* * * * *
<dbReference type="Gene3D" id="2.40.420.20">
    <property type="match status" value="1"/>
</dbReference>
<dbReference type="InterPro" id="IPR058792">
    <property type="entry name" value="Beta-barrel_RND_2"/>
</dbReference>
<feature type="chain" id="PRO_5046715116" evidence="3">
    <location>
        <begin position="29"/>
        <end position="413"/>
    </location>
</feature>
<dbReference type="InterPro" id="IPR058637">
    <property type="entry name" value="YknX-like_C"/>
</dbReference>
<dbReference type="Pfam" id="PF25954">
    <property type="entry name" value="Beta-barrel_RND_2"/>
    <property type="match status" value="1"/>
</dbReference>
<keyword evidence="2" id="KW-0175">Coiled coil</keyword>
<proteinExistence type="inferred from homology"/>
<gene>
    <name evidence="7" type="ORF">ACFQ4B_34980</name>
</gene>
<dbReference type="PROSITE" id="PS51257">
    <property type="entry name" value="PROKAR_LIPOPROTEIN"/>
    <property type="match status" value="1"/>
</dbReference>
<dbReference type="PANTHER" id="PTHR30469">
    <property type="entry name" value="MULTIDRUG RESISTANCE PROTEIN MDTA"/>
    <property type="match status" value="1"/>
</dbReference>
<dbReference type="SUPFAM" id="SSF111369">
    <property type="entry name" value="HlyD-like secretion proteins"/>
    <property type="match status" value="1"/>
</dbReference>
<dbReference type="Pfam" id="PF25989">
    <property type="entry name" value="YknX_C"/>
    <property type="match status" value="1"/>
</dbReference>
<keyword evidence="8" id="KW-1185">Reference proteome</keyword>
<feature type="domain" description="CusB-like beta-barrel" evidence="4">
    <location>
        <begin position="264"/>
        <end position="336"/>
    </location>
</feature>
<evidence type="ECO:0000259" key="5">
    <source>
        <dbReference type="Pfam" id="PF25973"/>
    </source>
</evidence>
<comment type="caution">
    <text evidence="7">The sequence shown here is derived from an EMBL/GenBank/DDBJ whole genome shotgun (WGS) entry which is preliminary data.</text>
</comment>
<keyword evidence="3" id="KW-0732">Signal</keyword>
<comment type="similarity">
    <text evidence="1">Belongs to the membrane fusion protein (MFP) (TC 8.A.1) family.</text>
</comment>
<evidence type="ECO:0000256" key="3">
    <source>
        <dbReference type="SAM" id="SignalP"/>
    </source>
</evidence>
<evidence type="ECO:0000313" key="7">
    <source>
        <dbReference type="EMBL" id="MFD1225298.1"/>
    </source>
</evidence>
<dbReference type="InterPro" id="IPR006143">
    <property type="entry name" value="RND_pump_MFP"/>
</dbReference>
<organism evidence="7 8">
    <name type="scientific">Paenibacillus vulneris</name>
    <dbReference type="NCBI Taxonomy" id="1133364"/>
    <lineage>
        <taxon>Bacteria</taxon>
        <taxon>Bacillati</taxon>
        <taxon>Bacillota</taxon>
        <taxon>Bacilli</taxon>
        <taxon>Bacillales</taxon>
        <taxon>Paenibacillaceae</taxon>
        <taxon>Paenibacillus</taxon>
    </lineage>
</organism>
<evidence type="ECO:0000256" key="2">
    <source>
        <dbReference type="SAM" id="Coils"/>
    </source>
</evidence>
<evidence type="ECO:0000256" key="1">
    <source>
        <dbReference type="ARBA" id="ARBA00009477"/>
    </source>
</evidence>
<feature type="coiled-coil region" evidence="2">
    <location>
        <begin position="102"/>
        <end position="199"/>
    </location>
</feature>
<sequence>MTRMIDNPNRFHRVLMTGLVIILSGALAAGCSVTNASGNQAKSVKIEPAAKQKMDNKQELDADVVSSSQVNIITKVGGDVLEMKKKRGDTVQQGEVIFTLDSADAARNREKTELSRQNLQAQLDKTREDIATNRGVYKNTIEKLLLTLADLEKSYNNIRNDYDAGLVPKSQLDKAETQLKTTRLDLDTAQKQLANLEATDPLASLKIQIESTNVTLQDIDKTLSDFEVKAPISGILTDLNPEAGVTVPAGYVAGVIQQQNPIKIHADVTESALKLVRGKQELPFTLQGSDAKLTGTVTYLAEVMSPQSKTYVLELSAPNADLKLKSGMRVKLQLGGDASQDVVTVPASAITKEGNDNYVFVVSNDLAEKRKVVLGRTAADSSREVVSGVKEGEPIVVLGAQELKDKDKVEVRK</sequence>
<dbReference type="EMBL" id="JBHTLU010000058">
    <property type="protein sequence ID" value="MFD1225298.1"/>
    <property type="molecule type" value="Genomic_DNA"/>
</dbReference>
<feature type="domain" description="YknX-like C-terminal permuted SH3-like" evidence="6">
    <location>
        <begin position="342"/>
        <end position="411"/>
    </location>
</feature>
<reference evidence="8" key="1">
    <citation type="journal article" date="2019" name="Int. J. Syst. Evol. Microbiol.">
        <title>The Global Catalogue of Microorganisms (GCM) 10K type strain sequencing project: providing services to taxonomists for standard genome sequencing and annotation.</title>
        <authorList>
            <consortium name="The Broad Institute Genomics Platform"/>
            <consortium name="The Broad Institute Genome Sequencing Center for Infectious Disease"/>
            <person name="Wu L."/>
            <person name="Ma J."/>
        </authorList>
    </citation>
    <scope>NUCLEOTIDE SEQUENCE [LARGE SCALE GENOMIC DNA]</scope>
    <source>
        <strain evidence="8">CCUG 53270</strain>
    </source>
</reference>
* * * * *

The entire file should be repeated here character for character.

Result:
<dbReference type="Gene3D" id="2.40.420.20">
    <property type="match status" value="1"/>
</dbReference>
<dbReference type="InterPro" id="IPR058792">
    <property type="entry name" value="Beta-barrel_RND_2"/>
</dbReference>
<feature type="chain" id="PRO_5046715116" evidence="3">
    <location>
        <begin position="29"/>
        <end position="413"/>
    </location>
</feature>
<dbReference type="InterPro" id="IPR058637">
    <property type="entry name" value="YknX-like_C"/>
</dbReference>
<dbReference type="Pfam" id="PF25954">
    <property type="entry name" value="Beta-barrel_RND_2"/>
    <property type="match status" value="1"/>
</dbReference>
<keyword evidence="2" id="KW-0175">Coiled coil</keyword>
<proteinExistence type="inferred from homology"/>
<gene>
    <name evidence="7" type="ORF">ACFQ4B_34980</name>
</gene>
<dbReference type="PROSITE" id="PS51257">
    <property type="entry name" value="PROKAR_LIPOPROTEIN"/>
    <property type="match status" value="1"/>
</dbReference>
<dbReference type="PANTHER" id="PTHR30469">
    <property type="entry name" value="MULTIDRUG RESISTANCE PROTEIN MDTA"/>
    <property type="match status" value="1"/>
</dbReference>
<dbReference type="SUPFAM" id="SSF111369">
    <property type="entry name" value="HlyD-like secretion proteins"/>
    <property type="match status" value="1"/>
</dbReference>
<dbReference type="Pfam" id="PF25989">
    <property type="entry name" value="YknX_C"/>
    <property type="match status" value="1"/>
</dbReference>
<keyword evidence="8" id="KW-1185">Reference proteome</keyword>
<feature type="domain" description="CusB-like beta-barrel" evidence="4">
    <location>
        <begin position="264"/>
        <end position="336"/>
    </location>
</feature>
<evidence type="ECO:0000259" key="5">
    <source>
        <dbReference type="Pfam" id="PF25973"/>
    </source>
</evidence>
<comment type="caution">
    <text evidence="7">The sequence shown here is derived from an EMBL/GenBank/DDBJ whole genome shotgun (WGS) entry which is preliminary data.</text>
</comment>
<keyword evidence="3" id="KW-0732">Signal</keyword>
<comment type="similarity">
    <text evidence="1">Belongs to the membrane fusion protein (MFP) (TC 8.A.1) family.</text>
</comment>
<evidence type="ECO:0000256" key="3">
    <source>
        <dbReference type="SAM" id="SignalP"/>
    </source>
</evidence>
<evidence type="ECO:0000313" key="7">
    <source>
        <dbReference type="EMBL" id="MFD1225298.1"/>
    </source>
</evidence>
<dbReference type="InterPro" id="IPR006143">
    <property type="entry name" value="RND_pump_MFP"/>
</dbReference>
<organism evidence="7 8">
    <name type="scientific">Paenibacillus vulneris</name>
    <dbReference type="NCBI Taxonomy" id="1133364"/>
    <lineage>
        <taxon>Bacteria</taxon>
        <taxon>Bacillati</taxon>
        <taxon>Bacillota</taxon>
        <taxon>Bacilli</taxon>
        <taxon>Bacillales</taxon>
        <taxon>Paenibacillaceae</taxon>
        <taxon>Paenibacillus</taxon>
    </lineage>
</organism>
<evidence type="ECO:0000256" key="2">
    <source>
        <dbReference type="SAM" id="Coils"/>
    </source>
</evidence>
<evidence type="ECO:0000256" key="1">
    <source>
        <dbReference type="ARBA" id="ARBA00009477"/>
    </source>
</evidence>
<feature type="coiled-coil region" evidence="2">
    <location>
        <begin position="102"/>
        <end position="199"/>
    </location>
</feature>
<sequence>MTRMIDNPNRFHRVLMTGLVIILSGALAAGCSVTNASGNQAKSVKIEPAAKQKMDNKQELDADVVSSSQVNIITKVGGDVLEMKKKRGDTVQQGEVIFTLDSADAARNREKTELSRQNLQAQLDKTREDIATNRGVYKNTIEKLLLTLADLEKSYNNIRNDYDAGLVPKSQLDKAETQLKTTRLDLDTAQKQLANLEATDPLASLKIQIESTNVTLQDIDKTLSDFEVKAPISGILTDLNPEAGVTVPAGYVAGVIQQQNPIKIHADVTESALKLVRGKQELPFTLQGSDAKLTGTVTYLAEVMSPQSKTYVLELSAPNADLKLKSGMRVKLQLGGDASQDVVTVPASAITKEGNDNYVFVVSNDLAEKRKVVLGRTAADSSREVVSGVKEGEPIVVLGAQELKDKDKVEVRK</sequence>
<dbReference type="EMBL" id="JBHTLU010000058">
    <property type="protein sequence ID" value="MFD1225298.1"/>
    <property type="molecule type" value="Genomic_DNA"/>
</dbReference>
<feature type="domain" description="YknX-like C-terminal permuted SH3-like" evidence="6">
    <location>
        <begin position="342"/>
        <end position="411"/>
    </location>
</feature>
<reference evidence="8" key="1">
    <citation type="journal article" date="2019" name="Int. J. Syst. Evol. Microbiol.">
        <title>The Global Catalogue of Microorganisms (GCM) 10K type strain sequencing project: providing services to taxonomists for standard genome sequencing and annotation.</title>
        <authorList>
            <consortium name="The Broad Institute Genomics Platform"/>
            <consortium name="The Broad Institute Genome Sequencing Center for Infectious Disease"/>
            <person name="Wu L."/>
            <person name="Ma J."/>
        </authorList>
    </citation>
    <scope>NUCLEOTIDE SEQUENCE [LARGE SCALE GENOMIC DNA]</scope>
    <source>
        <strain evidence="8">CCUG 53270</strain>
    </source>
</reference>